Although most lizards are silent, the Long-nosed Leopard Lizard is one of the few species that make sounds (Crowley and Pietruszka 1983). When provoked or alarmed, the lizard makes a vocal cry that sounds like a moan or a wail. Wever et al. (1966) studied the ear structure of the Long-nosed Leopard Lizard and concluded that its ear structure does not show any special features that depart from other iguanid species or that suggest an unusual ability of pitch discrimination. However, unlike other members of Iguania, the Long-nosed Leopard Lizard is sensitive to sounds in the low-frequency region from 300 to 700 cycles (Wever et al. 1966).
The genus Gambelia honors William Gambel (1821-1849; ornithologist), and the specific epithet wislizenii honors Frederick A. Wislizenius (1810-1889; physician and
botanist; Moll 2003). The original description of the Long-nosed Leopard Lizard, as presented by Spencer Baird and Charles Girard, was published in 1852, and was not extensive (Baird and Girard 1852a). The text as written (Figure 4):
“Crotaphytus Wislizenii, B. and G. — Head proportionally narrow and elongated; cephalic plates and scales on the back very small: yellowish brown, spotted all over with small patches of deeper brown or black. Caught near Santa Fé, by Dr. Wislizenius; specimens of the same species sent in by Lieut. Col. J. D. Graham, collected between San Antonio and El Paso del Norte.”
Baird and Girard prefaced their short accounts (the Long-nosed Leopard Lizard write up was one of many) by stating that longer descriptions would appear in Captain Howard Stansbury’s report to Congress on the Great Salt Lake (Baird and Girard 1852b).
Although a fairly common species on the landscape, the Long-nosed Leopard Lizard is well worth observing in the field. Take special note of their hunting behavior, and maybe you will be lucky enough to catch them in the act of taking down another lizard. Be sure to add this colorful lizard to your “to find” list when out enjoying the herpetofauna within the 100-mile circle.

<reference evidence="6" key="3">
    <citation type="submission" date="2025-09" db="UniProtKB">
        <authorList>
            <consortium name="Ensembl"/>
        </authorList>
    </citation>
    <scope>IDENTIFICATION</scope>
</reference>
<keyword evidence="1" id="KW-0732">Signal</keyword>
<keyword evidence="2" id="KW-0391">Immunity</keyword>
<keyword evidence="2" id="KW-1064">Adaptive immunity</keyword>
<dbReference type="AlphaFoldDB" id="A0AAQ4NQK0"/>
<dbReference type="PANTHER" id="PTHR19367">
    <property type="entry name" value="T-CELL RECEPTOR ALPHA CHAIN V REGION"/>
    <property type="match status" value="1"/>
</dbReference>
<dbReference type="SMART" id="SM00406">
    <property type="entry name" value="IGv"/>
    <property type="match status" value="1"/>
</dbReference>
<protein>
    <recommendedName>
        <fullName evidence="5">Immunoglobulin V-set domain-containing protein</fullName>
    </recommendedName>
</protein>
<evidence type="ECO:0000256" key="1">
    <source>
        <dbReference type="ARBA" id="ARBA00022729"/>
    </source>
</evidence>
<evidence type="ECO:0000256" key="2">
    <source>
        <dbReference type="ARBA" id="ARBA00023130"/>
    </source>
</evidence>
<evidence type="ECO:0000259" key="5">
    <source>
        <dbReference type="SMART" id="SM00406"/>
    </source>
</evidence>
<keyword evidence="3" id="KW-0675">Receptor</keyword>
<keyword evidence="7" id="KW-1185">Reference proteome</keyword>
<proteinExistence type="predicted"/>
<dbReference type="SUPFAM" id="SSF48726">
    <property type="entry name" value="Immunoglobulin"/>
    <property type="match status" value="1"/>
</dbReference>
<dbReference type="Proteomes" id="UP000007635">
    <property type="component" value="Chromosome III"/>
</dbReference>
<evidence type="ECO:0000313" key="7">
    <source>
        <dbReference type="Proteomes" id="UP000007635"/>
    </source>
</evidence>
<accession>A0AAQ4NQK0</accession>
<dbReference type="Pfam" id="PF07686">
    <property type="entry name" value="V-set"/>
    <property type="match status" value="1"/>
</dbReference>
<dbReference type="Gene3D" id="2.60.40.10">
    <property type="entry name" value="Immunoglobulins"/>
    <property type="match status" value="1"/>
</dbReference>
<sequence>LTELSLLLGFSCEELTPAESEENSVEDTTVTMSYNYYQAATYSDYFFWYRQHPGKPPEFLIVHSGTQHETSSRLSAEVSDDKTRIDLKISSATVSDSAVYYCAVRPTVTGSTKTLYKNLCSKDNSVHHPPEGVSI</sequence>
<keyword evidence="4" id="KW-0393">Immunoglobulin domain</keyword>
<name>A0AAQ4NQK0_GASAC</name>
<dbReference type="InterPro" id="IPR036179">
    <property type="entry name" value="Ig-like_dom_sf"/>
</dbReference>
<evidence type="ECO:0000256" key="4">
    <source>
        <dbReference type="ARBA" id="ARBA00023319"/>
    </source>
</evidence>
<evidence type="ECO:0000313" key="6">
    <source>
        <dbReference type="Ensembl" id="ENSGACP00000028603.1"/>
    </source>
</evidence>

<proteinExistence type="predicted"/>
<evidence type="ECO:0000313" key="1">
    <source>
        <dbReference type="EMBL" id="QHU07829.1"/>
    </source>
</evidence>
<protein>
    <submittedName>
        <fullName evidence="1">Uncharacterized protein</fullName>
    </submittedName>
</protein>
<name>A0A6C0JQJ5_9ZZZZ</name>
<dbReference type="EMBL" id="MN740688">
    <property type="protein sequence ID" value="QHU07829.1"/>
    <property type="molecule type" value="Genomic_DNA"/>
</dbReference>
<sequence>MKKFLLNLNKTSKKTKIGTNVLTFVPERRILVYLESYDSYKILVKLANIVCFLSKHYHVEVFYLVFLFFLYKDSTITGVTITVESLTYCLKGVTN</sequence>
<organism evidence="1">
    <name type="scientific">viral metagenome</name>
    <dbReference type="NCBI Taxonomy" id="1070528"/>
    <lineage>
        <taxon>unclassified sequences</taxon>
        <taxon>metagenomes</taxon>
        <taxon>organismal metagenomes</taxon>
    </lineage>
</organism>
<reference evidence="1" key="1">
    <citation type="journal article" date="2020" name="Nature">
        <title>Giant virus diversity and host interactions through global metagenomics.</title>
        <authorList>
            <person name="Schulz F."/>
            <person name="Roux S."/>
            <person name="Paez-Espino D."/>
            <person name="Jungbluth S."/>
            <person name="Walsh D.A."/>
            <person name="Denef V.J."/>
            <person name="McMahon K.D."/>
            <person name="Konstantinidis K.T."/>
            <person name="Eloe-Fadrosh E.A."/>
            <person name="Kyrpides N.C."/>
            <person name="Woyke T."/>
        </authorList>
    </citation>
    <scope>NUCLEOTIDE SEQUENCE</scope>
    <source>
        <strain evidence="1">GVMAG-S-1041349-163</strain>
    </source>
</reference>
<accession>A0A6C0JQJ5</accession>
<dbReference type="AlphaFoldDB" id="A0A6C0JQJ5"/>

Baird, S. F., and C. Girard. 1852a. Characteristics of some new reptiles in the Museum of the Smithsonian Institution. Proceedings of the Academy of Natural Sciences Philadelphia 6:69.
Baird, S. F., and C. Girard. 1852b. Reptiles. Pages 336-353 in: H. Stansbury, ed. Exploration and survey of the valley of the Great Salt Lake of Utah. Philadelphia, PA.
Crowley, S. R., and R. D. Pietruszka. 1983. Aggressiveness and vocalization in the leopard lizard (Gambelia wislizenii): the influence of temperature. Animal Behaviour 31:1055-1060.
Lappin, A. K., and E. J. Swinney. 1999. Sexual dimorphism as it relates to natural history of leopard lizards (Crotaphytidae: Gambelia). Copeia 1999:649-660.
Medica, P. A., F. B. Turner, and D. D. Smith. 1973. Hormonal induction of color change in female leopard lizards, Crotaphytus wislizenii. Copeia 1973:658-661.
Mitchell, J. C. 1984. Observations on the ecology and reproduction of the leopard lizard, Gambelia wislizenii (Iguanidae), in southeastern Arizona. Southwestern Naturalist 29:509-511.
Moll, E. O. 2003. III. Gambelia wislizenii (Baird and Girard, 1852) – Long-nosed Leopard Lizard. Sonoran Herpetologist 16:50-52.
Montanucci, R. R. 1978. Dorsal pattern polymorphism and adaptation in Gambelia wislizenii (Reptilia, Lacertilia, Iguanidae). Journal of Herpetology 12:73-81.
Parker, W. S., and E. R. Pianka. 1976. Ecological observations on the leopard lizard (Crotaphytus wislizenii) in different parts of its range. Herpetologica 32:95-114.
Smith, H. M., and T. H. Fritts. 1969. Cannibalism in the lizard Sceloporus chrysostictus. Journal of Herpetology 3:182-183.
Tanner, W. W., and J. E. Krogh. 1974. Ecology of the leopard lizard, Crotaphytus wislizeni at the Nevada Test Site, Nye County, Nevada. Herpetologica 30:63-72.
Tollestrup, K. 1982. Growth and reproduction in two closely related species of leopard lizards, Gambelia silus and Gambelia wislizenii. American Midland Naturalist 108:1-20.
Wever, E. G., M. Hepp-Reymond, and J. A. Vernon. 1966. Vocalization and hearing in the leopard lizard. Proceedings of the National Academy of Sciences of the United States of America 55:98-106.
Author: Howard Clark
Originally published in the Sonoran Herpetologist 2010 23(5):75-77
For additional information on this species, please see the following volumes and pages in the Sonoran Herpetologist: 1998 Feb:14-15; 2003 Jul:50-52; 2011 Aug:76.